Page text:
The premise is Malcolm Romero, his real name rather than an alias, is a white atheist journalist who converts to Voodoo after witnessing an exorcism by a bokkar in Haiti. Acquiring the holy weapon Hounacier, which is a mystical machete, he proceeds to become both a practitioner of Hoodo magic as well as a Valducan demon hunter. Summoned to New Orleans by the death of his mentor, he proceeds to reconnect with old associates while trying to see whether or not he still fits into his old life.
Hounacier is a great deal different from Damoren. Not content to just give us the next adventure of Matt Hollis, Seth Skorkowsky seems to be interested in switching between the various holy weapon and giving us different perspectives on the world. I had some trepidation about this because I really liked Matt Hollis and wasn't really sold on the Valducan organization. Still, I was willing to give Malcolm a try after his strong introduction in the opening chapter.
I was pleasantly surprised by the results as Malcolm is almost as interesting as Matt Hollis (if not quite) and involved in an intensely personal quest to protect his loved ones from demons. Seth Skorkowsky wisely chooses to dial back the stories from the apocalypse to more personal tales of monster hunting. Saving the world and saving a family are both, after all, things heroes will attempt to do with all of their might.
The practices of Voodoo are explored in this book, separating the religious aspects from the mystical framework. While some readers may question the fact Malcolm is a white protagonist chosen by the loa to be a demon hunter, this is subverted with a surprisingly ethnically diverse cast and the fact Malcolm isn't all that good at his job. He's not a "Mighty Whitey" character and I came to enjoy how being raised outside the faith inhibited in some places.
I was also pleased with the immense amount of research done. This isn't a book written after consulting Wikipedia for a few minutes. Voodoo is portrayed as a valid form of religion, no more alien than any other faith, which just so happens to be literally true in the setting. One of my favorite bits from the story is Malcolm Romero having to deal with the fact he's considered a crazy religious fanatic, weirdo, and possible murderer by the greater Voodoo community. There's a nice moment where he leads to an air conditioned church running charity drives and doing community service where he's deeply uncomfortable. As a demon hunter, Malcolm must always exist on the outskirts of civilization and seeing the stereotypical depiction of Voodoo subverted was a nice change of pace.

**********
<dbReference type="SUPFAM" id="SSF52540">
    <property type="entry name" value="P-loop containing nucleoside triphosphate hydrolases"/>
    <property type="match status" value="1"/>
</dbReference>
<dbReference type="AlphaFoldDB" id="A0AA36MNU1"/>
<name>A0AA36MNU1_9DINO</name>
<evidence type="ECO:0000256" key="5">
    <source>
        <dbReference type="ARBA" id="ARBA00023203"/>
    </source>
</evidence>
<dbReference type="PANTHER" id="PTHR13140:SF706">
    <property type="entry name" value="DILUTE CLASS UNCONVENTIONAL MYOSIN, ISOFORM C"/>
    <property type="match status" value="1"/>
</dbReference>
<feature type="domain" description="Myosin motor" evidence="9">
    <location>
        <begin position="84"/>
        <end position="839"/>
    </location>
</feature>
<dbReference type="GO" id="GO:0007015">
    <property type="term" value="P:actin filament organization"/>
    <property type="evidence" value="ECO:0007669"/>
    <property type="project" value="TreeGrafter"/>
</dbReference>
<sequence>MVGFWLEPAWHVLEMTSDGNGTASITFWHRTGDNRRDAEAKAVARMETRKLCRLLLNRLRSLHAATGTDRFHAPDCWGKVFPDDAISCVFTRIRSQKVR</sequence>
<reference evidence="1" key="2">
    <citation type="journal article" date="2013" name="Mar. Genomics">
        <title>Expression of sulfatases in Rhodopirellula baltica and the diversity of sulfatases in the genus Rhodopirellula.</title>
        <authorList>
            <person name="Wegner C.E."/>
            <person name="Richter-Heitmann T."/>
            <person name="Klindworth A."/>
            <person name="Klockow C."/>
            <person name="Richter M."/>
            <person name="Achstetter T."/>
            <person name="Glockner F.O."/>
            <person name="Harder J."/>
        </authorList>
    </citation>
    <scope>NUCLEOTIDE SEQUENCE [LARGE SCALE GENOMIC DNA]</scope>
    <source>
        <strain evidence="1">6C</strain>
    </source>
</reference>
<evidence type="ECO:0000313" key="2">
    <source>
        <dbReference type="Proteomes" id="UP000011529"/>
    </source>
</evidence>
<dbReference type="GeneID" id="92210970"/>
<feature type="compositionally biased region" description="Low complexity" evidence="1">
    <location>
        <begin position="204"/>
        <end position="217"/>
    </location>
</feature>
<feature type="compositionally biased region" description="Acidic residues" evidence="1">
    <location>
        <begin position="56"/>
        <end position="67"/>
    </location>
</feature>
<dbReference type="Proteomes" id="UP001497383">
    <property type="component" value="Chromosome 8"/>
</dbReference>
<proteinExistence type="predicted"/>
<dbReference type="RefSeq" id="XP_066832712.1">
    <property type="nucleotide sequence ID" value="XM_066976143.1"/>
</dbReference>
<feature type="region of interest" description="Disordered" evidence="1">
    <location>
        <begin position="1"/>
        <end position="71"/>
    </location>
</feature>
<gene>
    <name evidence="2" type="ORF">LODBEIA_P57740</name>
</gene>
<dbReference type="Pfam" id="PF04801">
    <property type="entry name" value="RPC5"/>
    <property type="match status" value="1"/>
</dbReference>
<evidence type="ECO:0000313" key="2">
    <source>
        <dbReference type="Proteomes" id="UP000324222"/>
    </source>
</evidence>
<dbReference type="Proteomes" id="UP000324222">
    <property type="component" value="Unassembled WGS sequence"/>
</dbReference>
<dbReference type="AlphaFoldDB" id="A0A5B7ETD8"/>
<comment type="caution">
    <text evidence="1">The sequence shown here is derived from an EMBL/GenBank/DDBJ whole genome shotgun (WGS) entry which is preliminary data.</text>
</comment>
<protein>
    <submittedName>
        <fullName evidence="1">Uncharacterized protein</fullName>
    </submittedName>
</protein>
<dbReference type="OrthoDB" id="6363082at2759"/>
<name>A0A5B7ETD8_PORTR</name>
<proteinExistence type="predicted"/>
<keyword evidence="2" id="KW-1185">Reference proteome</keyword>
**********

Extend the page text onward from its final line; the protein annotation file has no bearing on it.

Malcolm is a good character, stuck in a life which has alienated him from all but his fellow demon-hunters and religious extremists. He's forgotten how to relate to quote-unquote normal people and his sinister reputation comes to bite him in the ass several times. I also liked his relationship with his ex-fiance, which is a romance I felt to be both believable as well as enjoyable to read about.
If I have any complaints, it's with the fact the book promises a team-up with Matt Hollis and Malcolm on the back as well as early in the book. Matt shows up only at the very end of the book and barely has any relevance to the plot. Matt, at the end of the day, is just too awesome to incorporate into the book without wanting to see him dominate the book. I hope he'll show up as the star of future books because his usage here was just a tease.
In conclusion, Hounacier is a very different book from Damoren but not a bad one. Those looking for a continuation of Matt Hollis demon-slaying adventures will have to wait for future installments of the book. Those interested in a Voodoo-practicing demon-hunting stalking werewolves and succubi in New Orleans, however, are in for a treat.